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⚙️ Table Talk #116: Why Blockbuster Went Bust 📼

As falls from glory go, Blockbuster’s was meteoric. 
For twenty years, their stores were cultural keystones. No child of the nineties could imagine life without them. 
Then, almost as fast as they spawned, they collapsed. Streaming swept in, beliefs changed, behaviours followed. Today’s Table Talk marvels on quite how fast the world can change.

The first Blockbuster opened in 1985, a modest neighbourhood store in Dallas, Texas.

To say it mushroomed, is an understatement. By the early nineties they had over a thousand stores, by the turn of the century they had almost ten thousand. Clever acquisitions and seemingly insatiable demand fuelled wild growth.

Perhaps more astonishing however, was quite how deeply ingrained in everyday life their stores became.

There was a universality about the weekly family pilgrimage to your local shop. The quarrels in the car over whose turn it was to pick, the giggles over anything ‘18-rated’, the frustration when your tape hadn’t been rewound, the joy of watching your film three whole times because you’d rented it for three whole days.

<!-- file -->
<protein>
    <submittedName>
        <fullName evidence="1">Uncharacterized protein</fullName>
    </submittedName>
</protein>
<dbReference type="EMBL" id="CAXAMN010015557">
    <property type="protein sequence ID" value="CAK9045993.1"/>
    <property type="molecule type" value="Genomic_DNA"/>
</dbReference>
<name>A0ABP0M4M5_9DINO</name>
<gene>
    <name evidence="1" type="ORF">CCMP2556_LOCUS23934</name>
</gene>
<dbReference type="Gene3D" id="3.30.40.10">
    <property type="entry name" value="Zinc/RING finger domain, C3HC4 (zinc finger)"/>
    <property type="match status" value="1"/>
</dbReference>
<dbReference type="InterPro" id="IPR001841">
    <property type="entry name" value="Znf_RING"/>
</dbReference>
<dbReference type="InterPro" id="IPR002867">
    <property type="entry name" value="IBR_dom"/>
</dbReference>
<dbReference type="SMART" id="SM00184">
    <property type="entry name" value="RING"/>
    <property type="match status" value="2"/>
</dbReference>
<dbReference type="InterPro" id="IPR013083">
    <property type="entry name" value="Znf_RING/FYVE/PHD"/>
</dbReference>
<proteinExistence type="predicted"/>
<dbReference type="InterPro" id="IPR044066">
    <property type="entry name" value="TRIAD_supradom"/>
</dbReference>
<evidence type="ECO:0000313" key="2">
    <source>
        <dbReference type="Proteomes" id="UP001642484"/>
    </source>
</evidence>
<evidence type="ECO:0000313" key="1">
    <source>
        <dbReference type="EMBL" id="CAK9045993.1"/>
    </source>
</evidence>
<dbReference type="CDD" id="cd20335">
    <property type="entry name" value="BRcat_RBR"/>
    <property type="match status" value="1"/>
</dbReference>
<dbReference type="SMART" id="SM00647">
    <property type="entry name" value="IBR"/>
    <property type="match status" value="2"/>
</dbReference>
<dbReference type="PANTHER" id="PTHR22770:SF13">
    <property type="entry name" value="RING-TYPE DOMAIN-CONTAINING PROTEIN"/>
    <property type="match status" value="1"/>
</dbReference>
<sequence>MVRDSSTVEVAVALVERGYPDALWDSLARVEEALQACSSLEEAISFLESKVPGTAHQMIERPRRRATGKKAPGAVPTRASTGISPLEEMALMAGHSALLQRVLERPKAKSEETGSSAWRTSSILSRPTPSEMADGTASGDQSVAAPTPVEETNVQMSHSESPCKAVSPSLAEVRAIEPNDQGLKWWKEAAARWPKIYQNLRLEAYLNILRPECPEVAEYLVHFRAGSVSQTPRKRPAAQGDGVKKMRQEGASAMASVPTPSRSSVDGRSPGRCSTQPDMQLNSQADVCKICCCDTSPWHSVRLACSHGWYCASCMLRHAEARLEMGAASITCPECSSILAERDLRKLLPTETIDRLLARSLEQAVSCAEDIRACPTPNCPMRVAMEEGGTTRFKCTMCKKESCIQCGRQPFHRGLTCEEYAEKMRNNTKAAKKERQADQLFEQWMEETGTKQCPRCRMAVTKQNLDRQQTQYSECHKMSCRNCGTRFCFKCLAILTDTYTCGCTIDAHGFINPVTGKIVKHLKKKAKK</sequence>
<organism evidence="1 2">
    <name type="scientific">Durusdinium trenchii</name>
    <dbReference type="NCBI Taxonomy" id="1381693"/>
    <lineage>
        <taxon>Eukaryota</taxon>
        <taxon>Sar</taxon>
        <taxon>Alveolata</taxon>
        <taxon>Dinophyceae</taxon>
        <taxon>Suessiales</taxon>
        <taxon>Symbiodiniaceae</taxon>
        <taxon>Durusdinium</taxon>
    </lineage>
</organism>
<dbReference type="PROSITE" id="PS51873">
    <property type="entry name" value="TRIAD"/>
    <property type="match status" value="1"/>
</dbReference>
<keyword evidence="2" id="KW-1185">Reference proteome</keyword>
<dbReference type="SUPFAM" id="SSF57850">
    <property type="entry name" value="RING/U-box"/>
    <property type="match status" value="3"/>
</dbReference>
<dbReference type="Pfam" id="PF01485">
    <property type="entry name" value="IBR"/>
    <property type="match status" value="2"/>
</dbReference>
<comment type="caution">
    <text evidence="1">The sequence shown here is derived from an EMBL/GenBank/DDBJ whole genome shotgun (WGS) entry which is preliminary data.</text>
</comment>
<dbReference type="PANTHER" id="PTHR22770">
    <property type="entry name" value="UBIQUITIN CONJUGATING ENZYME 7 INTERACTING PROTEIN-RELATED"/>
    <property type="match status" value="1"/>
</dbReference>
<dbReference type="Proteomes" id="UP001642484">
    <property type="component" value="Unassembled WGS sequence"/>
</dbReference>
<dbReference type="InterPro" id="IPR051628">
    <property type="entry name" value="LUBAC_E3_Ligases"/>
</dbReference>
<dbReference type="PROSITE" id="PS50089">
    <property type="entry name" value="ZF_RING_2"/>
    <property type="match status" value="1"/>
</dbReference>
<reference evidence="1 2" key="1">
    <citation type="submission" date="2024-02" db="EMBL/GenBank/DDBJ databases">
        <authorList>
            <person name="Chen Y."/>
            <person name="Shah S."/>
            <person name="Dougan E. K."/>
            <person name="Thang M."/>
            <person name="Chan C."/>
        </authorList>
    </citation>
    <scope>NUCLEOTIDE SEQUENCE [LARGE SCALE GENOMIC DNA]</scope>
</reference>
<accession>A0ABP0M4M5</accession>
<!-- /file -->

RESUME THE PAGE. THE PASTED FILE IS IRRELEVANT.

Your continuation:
The stores were seas of entertainment and part of life.

So how and why did Blockbuster fall?
The pundits, with a handy dose of hindsight, blame it on three main things.
  1. The company wedding itself so puritanically to a bricks and mortar model, getting lost in gumballs and popcorn, while competitors were doubling down on digital
  2. Their unwillingness to adapt and evolve 
  3. Not buying Netflix when they had the chance
Blockbuster’s success was phenomenal, but their fast demise goes to show quite how fast entrenched beliefs and behaviours can change. In 2008, Blockbuster CEO Jim Keyes famously commented that "Neither RedBox nor Netflix are even on the radar screen in terms of competition." In 2010, they filed for bankruptcy. 
When the benefits of breaching the status quo become clear, the world doesn't wait around.
Look at alcohol-free beer, a category long held at arms length, and now widely embraced. It’s what makes us oh so excited to have taken residence in the underdog category of alcohol-free wine.
Despite most stores shutting up shop in 2010, there is one Blockbuster store that somehow slipped the net.
If you’re ever in Bend, Oregon, a cultural must is visiting the last Blockbuster standing
A familiar cocktail of blue and yellow branding, a treasure trove of nostalgia.

The Official Last Blockbuster
Photo Credit: CNN

Last week we were busy working, but Eclat, our zippy new sparking white, went partying with Loriley Sessions and boy did it have a good time.

Until next Wednesday, 

Luke x

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